BurpSuite is industry standard tool for web application hacking, and is essential in any web pentest. Free community edition can be downloaded from here.

Plenty of good info and hands on from PortSwigger Academy and the TryHackMe modules.


Browser Setup

We can install FoxyProxy Standard to setup for easy proxy to pass traffic through Burpsuite. Though now Burp has their own built in Chromium browser you can use.

With FoxyProxy installed we can right click on the extension > Options

Add new Proxy

From here, we add the IP to be our machine, and the port to 8080

Then click on the General tab at the tab and give this a name, like Burp or Burpsuite or something.

Click Save and ta-da!

From here, when we want to use BurpSuite, we can click on the extension icon and select our Burp proxy


With our browser proxy setup, when we open Burpsuite we can choose a temporary project, or if we have the professional edition we can open exiting projects.

When we're ready to start intercepting our traffic, we can go to the proxy tab, and turn on intercept.

*NOTE - This will intercept ALL browser traffic. If we want to intercept only specific IPs or websites, we need to setup our scope.


Setting a scope for the project allows us to define what gets proxied and logged. We can restrict Burp Suite to only target the web application(s) that we want to test. We can set our scope by Selecting: Target > Scope

To do this switch over to the "Target" tab, right-click our target from the list on the left, then choose "Add To Scope". Burp will then ask us whether we want to stop logging anything which isn't in scope, we want to choose yes.

The scope will be sure to only intercept traffic to the specific IPs or websites.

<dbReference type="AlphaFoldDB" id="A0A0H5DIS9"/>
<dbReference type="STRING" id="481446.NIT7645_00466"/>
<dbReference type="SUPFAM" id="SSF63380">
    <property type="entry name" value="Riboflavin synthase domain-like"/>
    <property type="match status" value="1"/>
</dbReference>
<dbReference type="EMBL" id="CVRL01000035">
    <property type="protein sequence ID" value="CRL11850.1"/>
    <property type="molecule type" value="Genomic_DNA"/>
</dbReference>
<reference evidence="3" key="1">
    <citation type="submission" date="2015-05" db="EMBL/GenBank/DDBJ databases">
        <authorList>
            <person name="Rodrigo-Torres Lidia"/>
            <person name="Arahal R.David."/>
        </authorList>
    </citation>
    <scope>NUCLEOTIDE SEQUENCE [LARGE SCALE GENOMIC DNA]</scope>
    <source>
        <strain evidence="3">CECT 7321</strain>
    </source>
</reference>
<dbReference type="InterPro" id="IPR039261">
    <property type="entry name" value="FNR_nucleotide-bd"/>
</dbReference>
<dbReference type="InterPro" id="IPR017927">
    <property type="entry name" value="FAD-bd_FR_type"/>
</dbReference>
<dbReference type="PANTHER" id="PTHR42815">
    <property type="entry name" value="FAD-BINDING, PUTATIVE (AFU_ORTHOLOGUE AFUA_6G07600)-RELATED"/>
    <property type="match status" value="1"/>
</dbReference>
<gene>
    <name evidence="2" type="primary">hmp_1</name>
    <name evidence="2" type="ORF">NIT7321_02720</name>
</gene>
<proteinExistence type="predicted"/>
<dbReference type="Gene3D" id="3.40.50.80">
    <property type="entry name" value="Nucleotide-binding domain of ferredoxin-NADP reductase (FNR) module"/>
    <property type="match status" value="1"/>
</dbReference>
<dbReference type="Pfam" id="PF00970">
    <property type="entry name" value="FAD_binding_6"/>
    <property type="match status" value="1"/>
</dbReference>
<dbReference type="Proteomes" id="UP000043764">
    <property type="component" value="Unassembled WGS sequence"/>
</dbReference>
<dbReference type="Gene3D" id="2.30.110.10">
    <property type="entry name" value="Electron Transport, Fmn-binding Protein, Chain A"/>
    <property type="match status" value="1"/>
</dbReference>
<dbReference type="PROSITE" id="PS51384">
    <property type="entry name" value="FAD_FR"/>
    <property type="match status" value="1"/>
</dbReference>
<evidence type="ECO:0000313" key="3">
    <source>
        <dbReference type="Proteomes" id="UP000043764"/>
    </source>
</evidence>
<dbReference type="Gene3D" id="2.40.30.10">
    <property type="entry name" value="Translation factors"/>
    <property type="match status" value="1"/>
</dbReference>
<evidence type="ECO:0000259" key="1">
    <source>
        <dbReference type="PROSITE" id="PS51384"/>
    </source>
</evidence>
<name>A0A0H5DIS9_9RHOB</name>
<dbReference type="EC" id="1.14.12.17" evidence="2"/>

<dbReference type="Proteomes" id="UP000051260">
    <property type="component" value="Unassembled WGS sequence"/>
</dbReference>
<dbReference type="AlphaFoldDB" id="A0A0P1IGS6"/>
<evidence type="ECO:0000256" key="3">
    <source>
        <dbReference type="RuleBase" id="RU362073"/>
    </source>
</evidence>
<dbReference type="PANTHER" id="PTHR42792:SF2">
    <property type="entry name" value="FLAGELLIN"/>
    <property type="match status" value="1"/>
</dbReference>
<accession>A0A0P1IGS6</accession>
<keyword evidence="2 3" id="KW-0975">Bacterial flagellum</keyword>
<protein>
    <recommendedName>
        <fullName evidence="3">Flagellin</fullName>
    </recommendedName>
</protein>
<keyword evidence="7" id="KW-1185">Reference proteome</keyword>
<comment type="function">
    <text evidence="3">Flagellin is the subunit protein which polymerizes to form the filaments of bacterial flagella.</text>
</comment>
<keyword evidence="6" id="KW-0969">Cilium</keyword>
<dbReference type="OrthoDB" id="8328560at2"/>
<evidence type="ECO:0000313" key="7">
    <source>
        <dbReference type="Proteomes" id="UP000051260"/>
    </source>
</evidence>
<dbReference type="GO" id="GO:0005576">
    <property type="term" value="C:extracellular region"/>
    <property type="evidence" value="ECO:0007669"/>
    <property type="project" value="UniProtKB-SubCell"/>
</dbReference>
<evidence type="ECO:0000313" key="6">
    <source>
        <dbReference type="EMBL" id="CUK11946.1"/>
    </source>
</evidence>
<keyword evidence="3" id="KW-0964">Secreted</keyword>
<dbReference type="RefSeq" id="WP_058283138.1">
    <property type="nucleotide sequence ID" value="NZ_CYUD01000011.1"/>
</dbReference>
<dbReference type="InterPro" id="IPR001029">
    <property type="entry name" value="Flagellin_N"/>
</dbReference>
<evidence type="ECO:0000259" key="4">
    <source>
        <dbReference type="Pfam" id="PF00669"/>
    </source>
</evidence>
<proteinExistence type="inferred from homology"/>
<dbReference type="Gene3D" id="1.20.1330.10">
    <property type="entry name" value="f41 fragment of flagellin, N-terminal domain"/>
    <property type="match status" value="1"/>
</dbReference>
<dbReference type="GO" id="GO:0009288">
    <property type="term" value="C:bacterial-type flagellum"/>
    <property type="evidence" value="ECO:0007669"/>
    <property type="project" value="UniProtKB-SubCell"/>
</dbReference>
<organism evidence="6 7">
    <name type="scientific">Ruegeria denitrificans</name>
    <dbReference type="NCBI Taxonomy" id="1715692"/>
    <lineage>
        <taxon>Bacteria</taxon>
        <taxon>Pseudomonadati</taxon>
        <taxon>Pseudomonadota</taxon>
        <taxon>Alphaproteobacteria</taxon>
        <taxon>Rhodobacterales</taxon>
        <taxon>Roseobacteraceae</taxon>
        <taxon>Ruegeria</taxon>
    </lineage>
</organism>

or we can manually add them: Target > Scope Settings > Include in Scope > Add

We chose to disable logging for out of scope traffic, but the proxy will still be intercepting everything. So lets turn that off. Proxy > Options/Proxy Settings > Select "AND | URL | Is in target scope". The proxy will completely ignore anything that isn't in the scope, cleaning up the traffic coming through Burp.

HTTPS Traffic

If we want to intercept HTTPS traffic, we need to do a couple extra steps. When we attempt to, we're met with

Telling us that the PortSwigger certificate isn't authorized to secure the connection. To fix this: with the proxy activated head to http://burp/cert, this will download a file called cacert.der.

With that file saved to your machine, open your Firefox setting, then search the page for "certificates" to find the option to "View Certificates" OR under "Privacy & Security" we can view the certificates.

Select "View Certificates" and under the "Authorities" tab, we can import a new cert.

Select "Trust this CA to identify websites" and click OK.

and we're set.

Burp Browser

There IS an option to start and use the Burp Browser that opens a Chromium window that makes all traffic go through burp without any extra setup, this is not super commonly used to my knowledge as most people prefer to use their browser of choice.

To get to this: Proxy > Intercept > Open Browser


Burp Suite Repeater lets us craft and/or relay intercepted requests to a target. It essentially means we can take a request captured in the Proxy, edit it, and send the same request repeatedly as many times as we want.

With a request captured in the proxy, we can send to repeater either by right-clicking on the request and choosing "Send to Repeater" or by pressing CTRL+R

Back in the 'Repeater' tab, we can see the request.

We have no response yet, until we press the "send" button at the top left.

To change anything about the request, we can simply type in the Request window and press "Send" again, this will update the Response on the right.

Under response, the different tabs:

  • Pretty: This is the default option. It takes the raw response and makes it easier to read.

  • Raw: The pure response from the server.

  • Hex: This view takes the raw response and gives us a byte view of it, useful if the response is a binary file.

  • Render: The render view renders the page as it would appear in your browser.


Intruder is Burp Suite's in-built fuzzing tool. It lets us to take a request and use it as a template to send many more requests with some altered values automatically. Eg. Capturing a request containing a login attempt, we could configure Intruder to change the username and password fields for values from a wordlist, allowing us to attempt to bruteforce the login.